first means for translating said natural language inquiry to one or more database queries to be made, said first means for translating includes
means, supplied with and using knowledge of semantics of fields of one or more prescribed databases of said set of associated databases, knowledge about information visualization technology, and knowledge about a relationship of information visualization to the semantics of the fields of said one or more prescribed databases, and being adapted for determining whether a set of complete database queries can be formulated and
means, supplied with and using knowledge of the semantics of the fields of said one or more prescribed databases, knowledge about information visualization technology and knowledge about the relationship of information visualization to the semantics of the fields of said one or more prescribed databases, and being responsive to an indication that said set can be formulated, for specifying one or more database queries to be made;
means for evaluating results of said translating and knowledge of the semantics of the fields of said one or more prescribed databases, knowledge about information visualization technology, and knowledge about the relationship of information visualization to the semantics of the fields of said one or more prescribed databases to determine if at least one prescribed database query has resulted;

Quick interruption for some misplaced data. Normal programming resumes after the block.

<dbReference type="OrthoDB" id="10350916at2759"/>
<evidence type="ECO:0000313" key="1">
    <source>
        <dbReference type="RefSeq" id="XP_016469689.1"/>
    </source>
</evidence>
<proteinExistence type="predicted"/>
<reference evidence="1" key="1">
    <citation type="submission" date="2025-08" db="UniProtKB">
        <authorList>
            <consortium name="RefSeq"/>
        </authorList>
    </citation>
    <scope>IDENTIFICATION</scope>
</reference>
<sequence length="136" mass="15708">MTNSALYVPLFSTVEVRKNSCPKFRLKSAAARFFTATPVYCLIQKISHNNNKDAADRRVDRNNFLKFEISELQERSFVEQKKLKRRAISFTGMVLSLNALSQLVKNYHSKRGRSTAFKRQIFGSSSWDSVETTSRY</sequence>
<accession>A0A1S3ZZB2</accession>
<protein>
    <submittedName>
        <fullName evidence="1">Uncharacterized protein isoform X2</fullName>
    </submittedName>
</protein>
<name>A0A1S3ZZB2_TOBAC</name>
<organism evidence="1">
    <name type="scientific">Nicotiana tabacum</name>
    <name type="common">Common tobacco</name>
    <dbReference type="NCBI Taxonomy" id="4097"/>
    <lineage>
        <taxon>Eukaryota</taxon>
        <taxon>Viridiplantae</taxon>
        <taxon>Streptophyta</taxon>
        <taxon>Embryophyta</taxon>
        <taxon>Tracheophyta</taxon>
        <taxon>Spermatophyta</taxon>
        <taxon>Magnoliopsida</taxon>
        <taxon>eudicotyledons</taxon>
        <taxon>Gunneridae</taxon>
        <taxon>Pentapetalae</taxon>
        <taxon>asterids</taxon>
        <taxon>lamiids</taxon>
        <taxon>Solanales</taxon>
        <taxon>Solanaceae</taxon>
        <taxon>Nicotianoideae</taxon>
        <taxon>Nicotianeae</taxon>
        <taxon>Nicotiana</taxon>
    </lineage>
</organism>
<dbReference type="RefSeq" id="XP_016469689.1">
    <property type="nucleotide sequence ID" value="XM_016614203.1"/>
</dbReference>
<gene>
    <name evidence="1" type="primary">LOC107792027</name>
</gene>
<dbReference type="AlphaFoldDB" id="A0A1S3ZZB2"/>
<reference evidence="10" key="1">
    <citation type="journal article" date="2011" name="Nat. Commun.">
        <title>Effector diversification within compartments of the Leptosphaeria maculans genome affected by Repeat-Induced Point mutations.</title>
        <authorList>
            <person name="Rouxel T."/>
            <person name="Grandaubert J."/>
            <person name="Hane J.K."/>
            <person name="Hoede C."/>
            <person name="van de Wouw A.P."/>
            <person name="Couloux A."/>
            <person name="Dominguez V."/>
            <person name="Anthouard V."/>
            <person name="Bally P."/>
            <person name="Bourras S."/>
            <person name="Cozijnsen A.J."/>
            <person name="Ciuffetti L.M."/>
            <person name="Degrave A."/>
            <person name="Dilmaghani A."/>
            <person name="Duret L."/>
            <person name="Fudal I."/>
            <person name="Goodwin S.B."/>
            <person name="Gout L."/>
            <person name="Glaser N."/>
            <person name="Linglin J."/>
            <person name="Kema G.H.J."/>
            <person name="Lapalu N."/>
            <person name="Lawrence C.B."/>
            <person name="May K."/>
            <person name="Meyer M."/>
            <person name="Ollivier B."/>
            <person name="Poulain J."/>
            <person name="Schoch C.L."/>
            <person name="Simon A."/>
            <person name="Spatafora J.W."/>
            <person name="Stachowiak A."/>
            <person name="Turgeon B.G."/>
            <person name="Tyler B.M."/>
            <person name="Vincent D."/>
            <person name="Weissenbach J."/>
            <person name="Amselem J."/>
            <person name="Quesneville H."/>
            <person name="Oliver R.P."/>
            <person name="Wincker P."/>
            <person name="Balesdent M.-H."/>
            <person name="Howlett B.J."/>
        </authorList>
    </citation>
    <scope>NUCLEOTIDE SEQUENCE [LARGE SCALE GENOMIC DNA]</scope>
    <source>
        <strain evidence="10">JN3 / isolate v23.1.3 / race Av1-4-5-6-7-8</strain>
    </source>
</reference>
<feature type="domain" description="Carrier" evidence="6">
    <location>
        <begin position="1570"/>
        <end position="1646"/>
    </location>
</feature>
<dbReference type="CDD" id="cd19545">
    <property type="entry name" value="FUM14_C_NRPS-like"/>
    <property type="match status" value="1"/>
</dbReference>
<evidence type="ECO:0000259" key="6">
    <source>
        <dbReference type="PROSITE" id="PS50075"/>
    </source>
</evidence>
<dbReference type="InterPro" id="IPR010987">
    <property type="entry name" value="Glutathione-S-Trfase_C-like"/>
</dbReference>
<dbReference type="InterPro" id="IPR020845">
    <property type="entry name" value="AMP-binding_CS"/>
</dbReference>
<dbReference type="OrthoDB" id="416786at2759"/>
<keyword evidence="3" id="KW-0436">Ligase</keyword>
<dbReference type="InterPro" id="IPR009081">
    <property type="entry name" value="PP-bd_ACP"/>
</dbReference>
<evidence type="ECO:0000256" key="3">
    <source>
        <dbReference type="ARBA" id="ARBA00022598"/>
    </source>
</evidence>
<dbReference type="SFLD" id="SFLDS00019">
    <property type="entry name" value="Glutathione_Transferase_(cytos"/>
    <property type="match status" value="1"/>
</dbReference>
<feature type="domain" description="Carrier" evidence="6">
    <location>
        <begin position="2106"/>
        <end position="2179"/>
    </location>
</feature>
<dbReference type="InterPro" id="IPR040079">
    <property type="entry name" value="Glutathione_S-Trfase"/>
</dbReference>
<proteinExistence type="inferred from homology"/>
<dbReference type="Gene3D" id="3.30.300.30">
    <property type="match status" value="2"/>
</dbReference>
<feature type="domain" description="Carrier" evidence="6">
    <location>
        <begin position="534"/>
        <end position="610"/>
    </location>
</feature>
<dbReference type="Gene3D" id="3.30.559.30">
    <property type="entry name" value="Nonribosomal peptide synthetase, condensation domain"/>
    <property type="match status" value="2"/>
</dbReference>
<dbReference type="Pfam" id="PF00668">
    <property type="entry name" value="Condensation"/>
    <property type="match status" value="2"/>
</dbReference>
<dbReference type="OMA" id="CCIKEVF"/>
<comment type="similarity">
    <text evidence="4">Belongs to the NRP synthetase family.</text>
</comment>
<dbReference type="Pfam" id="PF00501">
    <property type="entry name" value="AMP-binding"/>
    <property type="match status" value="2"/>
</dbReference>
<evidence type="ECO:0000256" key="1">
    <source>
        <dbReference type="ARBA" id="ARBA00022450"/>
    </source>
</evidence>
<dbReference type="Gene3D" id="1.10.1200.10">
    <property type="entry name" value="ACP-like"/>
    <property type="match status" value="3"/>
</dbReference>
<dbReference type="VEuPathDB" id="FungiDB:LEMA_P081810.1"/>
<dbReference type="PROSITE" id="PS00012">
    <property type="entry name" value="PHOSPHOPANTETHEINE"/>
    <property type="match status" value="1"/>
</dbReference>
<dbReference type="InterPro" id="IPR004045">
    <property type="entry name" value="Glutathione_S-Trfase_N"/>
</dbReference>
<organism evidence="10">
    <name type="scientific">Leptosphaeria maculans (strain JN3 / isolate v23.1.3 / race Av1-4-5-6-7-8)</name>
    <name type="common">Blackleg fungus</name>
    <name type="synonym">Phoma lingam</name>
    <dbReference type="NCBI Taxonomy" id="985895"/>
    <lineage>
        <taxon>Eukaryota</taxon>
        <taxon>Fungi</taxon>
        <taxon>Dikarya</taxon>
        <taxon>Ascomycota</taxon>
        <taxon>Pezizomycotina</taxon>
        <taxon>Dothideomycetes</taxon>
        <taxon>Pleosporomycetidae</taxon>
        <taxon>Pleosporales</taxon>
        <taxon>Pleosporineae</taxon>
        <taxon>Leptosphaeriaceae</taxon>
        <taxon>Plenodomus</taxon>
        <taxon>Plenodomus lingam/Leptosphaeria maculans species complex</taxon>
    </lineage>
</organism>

means for querying said one or more prescribed databases;
means, responsive to results including retrieved data from said one or more prescribed databases of said prescribed database query, and employing knowledge of semantics of the retrieved data knowledge of the semantics of the fields of said one or more prescribed databases populated by the retrieved data, knowledge about information visualization technology, and knowledge about the relationship of information visualization to the semantics of the fields of said one or more prescribed databases, for formulating information to be supplied to said user; and
means for supplying said formulated information to be presented to said user, said means for supplying includes
means, responsive to the query, and employing knowledge of the semantics of the retrieved data, knowledge of the semantics of the fields populated in said one or more prescribed databases by the retrieved data, knowledge about information visualization technology, and knowledge about the relationship of information visualization to the semantics of the fields of said one or more prescribed databases, for determining one or more presentation formats and